Whilst in La Paz, I’ve been staying in the amazing ‘Casa de Ciclistas’, which definitely deserves a mention.
The casa is owned by a local cyclist called Cristian, who is a special quirky character, and extremely generously lets a bunch of us stay in this apartment for £2 per night. That basically just covers the gas and electricity. For this you get a spot on the floor, use of the kitchen, bathroom and wifi, storage for your bike and best of all, a sitting room to hang out with some great ciclista company. The walls are covered in years of fabulous cycling graffiti, route maps and words of wisdom from past guests. You never know who you might meet whilst staying there.
My spot on the floor – surrounded by plenty of cycling graffiti:)
Our bikes are kept in Cristian’s spare bathroom
Who’d imagine such a great cycling community would be hidden behind this door?!
Cristian’s workshop – available to use only after you pass his test;).
Time for some bike mechanics…plus a bit of a plug for The Bike Project (a.k.a. Please Donate via the button above!!)
Another great thing about Cristian’s place is that in his own apartment (right next door) he has a workshop – available to use once you’ve demonstrated that you can meet the necessary level of technical skill. Ahem. So on that basis, I managed to sneak in when he wasn’t looking;). On a more serious note, it gave me a great opportunity to true my front wheel, which had started to rub when braking… mission accomplished on that front. I am eternally grateful for the time I spent volunteering with The Bike Project (to renovate bikes for refugees and asylum seekers in London) that meant I actually knew what I was doing. If you’re still reading this blog, please do check out the ‘donate’ tab above for more information…and to hand over some of your hard-earned cash;).
The United Nations of Bicilista
Chilling out with the gang at the Casa de Ciclistas
When I arrived, there were 7 of us – a French couple from Tours touring South America on a tandem, a wonderful Basque couple – Maialen and Mikel – who were stuck in La Paz for a month whilst Mikel had root canal treatment, but otherwise have been touring the world on their bikes for years, and manage to do so on an impressive budget of less than 60 euro a month each. Then there was Martin, a Dutch guy who’d been cycling South America with his girlfriend, but as she’d recently secured a work placement in Cusco, he’d suddenly found himself cycling solo and wasn’t a fan! Last but not least, Honza, from the Czech Repubic, who has a wonderful way of cycle-touring, meandering round countries with his bike wherever the mood takes him. He armed me with loads of tips for the rest of my ride through Bolivia.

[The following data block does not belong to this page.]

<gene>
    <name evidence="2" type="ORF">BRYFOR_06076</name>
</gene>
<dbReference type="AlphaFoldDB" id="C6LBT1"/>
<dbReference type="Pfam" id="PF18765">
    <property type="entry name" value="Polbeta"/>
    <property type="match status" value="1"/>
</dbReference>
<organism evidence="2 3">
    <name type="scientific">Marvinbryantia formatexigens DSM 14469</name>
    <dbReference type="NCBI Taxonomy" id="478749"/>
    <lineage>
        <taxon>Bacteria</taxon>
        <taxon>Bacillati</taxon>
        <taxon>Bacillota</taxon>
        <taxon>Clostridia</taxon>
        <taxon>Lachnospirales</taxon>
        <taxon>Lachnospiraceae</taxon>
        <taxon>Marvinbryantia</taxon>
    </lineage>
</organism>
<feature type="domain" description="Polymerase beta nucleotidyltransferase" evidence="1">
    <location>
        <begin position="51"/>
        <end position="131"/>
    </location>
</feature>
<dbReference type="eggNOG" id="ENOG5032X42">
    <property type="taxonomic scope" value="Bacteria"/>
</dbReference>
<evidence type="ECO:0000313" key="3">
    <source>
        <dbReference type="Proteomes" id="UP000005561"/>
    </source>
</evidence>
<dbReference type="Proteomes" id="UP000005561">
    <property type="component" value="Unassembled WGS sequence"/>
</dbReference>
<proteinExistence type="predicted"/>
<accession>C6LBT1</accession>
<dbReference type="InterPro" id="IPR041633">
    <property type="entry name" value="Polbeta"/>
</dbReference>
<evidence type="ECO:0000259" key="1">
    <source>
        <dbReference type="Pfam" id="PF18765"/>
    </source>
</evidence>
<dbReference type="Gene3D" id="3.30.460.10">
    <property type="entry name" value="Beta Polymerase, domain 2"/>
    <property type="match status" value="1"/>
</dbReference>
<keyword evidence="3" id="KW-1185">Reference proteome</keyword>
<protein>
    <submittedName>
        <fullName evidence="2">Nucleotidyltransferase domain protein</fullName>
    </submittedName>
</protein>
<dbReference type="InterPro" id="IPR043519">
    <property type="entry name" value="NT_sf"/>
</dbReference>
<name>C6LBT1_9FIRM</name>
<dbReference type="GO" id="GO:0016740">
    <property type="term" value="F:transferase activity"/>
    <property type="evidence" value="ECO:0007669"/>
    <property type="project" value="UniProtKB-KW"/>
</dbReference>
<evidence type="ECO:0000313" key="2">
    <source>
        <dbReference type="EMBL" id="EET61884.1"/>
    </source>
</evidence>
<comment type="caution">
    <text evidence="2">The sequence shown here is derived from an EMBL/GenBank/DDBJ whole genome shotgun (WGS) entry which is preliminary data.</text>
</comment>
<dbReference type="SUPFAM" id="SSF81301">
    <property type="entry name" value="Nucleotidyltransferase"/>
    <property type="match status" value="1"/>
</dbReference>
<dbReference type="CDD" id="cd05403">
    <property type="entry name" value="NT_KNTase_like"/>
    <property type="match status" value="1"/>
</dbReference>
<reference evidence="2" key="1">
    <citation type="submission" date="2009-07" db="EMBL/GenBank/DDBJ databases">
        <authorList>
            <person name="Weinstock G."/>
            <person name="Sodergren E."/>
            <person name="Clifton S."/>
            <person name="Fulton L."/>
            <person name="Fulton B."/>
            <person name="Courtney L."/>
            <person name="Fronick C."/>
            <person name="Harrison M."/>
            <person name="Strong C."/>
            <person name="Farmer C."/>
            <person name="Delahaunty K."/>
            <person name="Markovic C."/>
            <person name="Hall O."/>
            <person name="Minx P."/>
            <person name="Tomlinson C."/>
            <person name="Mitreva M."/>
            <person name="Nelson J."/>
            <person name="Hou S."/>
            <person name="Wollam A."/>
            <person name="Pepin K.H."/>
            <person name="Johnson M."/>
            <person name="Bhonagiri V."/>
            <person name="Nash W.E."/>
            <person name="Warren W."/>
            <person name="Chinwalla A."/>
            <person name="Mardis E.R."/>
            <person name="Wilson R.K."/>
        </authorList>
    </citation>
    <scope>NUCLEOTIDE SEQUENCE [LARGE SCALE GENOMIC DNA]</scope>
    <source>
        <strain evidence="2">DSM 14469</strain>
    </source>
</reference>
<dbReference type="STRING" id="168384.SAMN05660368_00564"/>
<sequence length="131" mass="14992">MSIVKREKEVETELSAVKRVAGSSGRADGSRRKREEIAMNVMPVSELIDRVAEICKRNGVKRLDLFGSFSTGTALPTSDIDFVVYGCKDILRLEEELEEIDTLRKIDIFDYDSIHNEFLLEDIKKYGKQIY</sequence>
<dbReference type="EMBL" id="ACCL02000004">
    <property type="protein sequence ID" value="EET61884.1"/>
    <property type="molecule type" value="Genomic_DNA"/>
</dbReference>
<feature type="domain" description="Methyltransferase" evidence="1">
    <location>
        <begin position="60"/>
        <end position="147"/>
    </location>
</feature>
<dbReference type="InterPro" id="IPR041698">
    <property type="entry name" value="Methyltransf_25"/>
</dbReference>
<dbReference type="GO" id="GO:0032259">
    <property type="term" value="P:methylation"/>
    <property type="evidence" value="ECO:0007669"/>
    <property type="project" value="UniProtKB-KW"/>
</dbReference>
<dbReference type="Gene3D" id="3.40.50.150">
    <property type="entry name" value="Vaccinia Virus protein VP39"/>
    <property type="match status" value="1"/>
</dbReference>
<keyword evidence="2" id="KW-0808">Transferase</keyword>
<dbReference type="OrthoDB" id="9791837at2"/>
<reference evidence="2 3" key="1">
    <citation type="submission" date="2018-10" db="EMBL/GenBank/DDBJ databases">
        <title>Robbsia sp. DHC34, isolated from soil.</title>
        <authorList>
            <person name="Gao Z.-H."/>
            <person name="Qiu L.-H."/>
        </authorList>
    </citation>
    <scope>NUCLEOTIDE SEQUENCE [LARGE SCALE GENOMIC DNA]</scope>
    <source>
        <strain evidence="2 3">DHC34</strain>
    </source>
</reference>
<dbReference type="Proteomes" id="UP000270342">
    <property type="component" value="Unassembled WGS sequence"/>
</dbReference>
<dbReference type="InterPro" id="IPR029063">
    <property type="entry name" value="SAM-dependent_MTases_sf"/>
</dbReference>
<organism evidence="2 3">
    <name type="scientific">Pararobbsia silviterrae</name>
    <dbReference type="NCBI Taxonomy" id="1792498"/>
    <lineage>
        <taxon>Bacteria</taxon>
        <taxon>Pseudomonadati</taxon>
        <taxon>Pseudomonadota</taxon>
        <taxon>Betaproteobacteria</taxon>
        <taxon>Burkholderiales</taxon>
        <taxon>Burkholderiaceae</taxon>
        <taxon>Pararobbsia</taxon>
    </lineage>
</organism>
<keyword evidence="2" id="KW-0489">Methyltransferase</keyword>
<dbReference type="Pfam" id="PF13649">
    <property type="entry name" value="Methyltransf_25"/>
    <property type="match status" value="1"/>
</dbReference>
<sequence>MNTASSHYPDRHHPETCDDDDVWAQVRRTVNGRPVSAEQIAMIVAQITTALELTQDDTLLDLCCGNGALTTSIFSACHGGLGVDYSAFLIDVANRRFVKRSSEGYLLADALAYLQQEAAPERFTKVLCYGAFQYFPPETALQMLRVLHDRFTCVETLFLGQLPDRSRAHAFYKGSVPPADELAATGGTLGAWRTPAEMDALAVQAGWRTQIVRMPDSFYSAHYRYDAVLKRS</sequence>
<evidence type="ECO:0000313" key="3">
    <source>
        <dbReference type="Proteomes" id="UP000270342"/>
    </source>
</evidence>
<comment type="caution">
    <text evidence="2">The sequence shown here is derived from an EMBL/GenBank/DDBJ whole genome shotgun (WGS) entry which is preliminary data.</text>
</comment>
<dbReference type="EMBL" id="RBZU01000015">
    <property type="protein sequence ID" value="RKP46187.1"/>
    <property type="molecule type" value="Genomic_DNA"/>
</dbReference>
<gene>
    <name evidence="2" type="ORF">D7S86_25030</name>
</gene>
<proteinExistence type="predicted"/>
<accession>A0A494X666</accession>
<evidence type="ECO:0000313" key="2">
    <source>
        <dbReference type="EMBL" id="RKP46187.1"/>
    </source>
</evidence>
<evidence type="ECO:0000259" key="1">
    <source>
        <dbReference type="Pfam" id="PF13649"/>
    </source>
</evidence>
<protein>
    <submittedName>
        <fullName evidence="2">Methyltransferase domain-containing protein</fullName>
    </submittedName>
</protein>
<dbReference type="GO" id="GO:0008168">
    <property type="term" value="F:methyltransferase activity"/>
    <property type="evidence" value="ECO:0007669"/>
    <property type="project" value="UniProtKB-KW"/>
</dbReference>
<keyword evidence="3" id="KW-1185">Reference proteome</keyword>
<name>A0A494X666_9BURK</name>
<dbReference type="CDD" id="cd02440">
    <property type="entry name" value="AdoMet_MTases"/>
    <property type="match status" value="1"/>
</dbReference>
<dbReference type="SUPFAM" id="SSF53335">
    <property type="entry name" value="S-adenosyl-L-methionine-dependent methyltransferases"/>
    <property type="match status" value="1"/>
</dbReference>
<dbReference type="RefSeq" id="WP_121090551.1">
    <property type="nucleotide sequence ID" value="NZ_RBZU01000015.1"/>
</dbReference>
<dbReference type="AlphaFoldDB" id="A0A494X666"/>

A couple of days before I left we were joined by more cyclists – from the US, Australia, France, Germany, Brazil and Argentina. It was like INSEAD (business schoool) all over again but for cyclists:). Many were riding due south like me, but others were on their way north having ridden from places like Buenos Aires, Brazil and Patagonia. We all had valuable insights to share. After a mammoth pizza making session, and in a hotch-potch of Spanish and English, we spent the rest of the evening sharing routes and experiences from our respective journeys. This was a huge confidence builder for me in advance of setting off on my own for the first time, and to what will be some of the most remote places on this whole trip.
In memory of Kumi
A note for those reading this from the Central London Cycle Touring Club: One surprise in this stay was meeting Jon (Jonathan) from Australia. He’d been cycling round South America for some time and was a seasoned cycle-tourer. We got chatting one evening and through the meanderings of our conversation, it transpired that Jon had met Kumi on the road as he cycled north from Ushuaia. In fact, they had crossed paths in El Chaten, just a week before her accident.
Jon spoke about how Kumi had arrived in some miserable weather with a couple of other cyclists, who they’d quickly ushered into their hostal to get warm and dry for the night. He remembered talking to this small and unassuming Japanese lady about her various cycling exploits, and how candidly she had spoken about those adventures that had perhaps been a ‘success’ or ‘failure’…but either way, how she loved touring and would keep on going regardless. Needless to say Jon was devastated to learn what had happened. Kumi is often in my thoughts as I head south, and in some strange way, it was really comforting to meet someone who had met her and who knew how happy and inspiring she was so close to the end of her journey. I hope this news comes as some comfort to you too.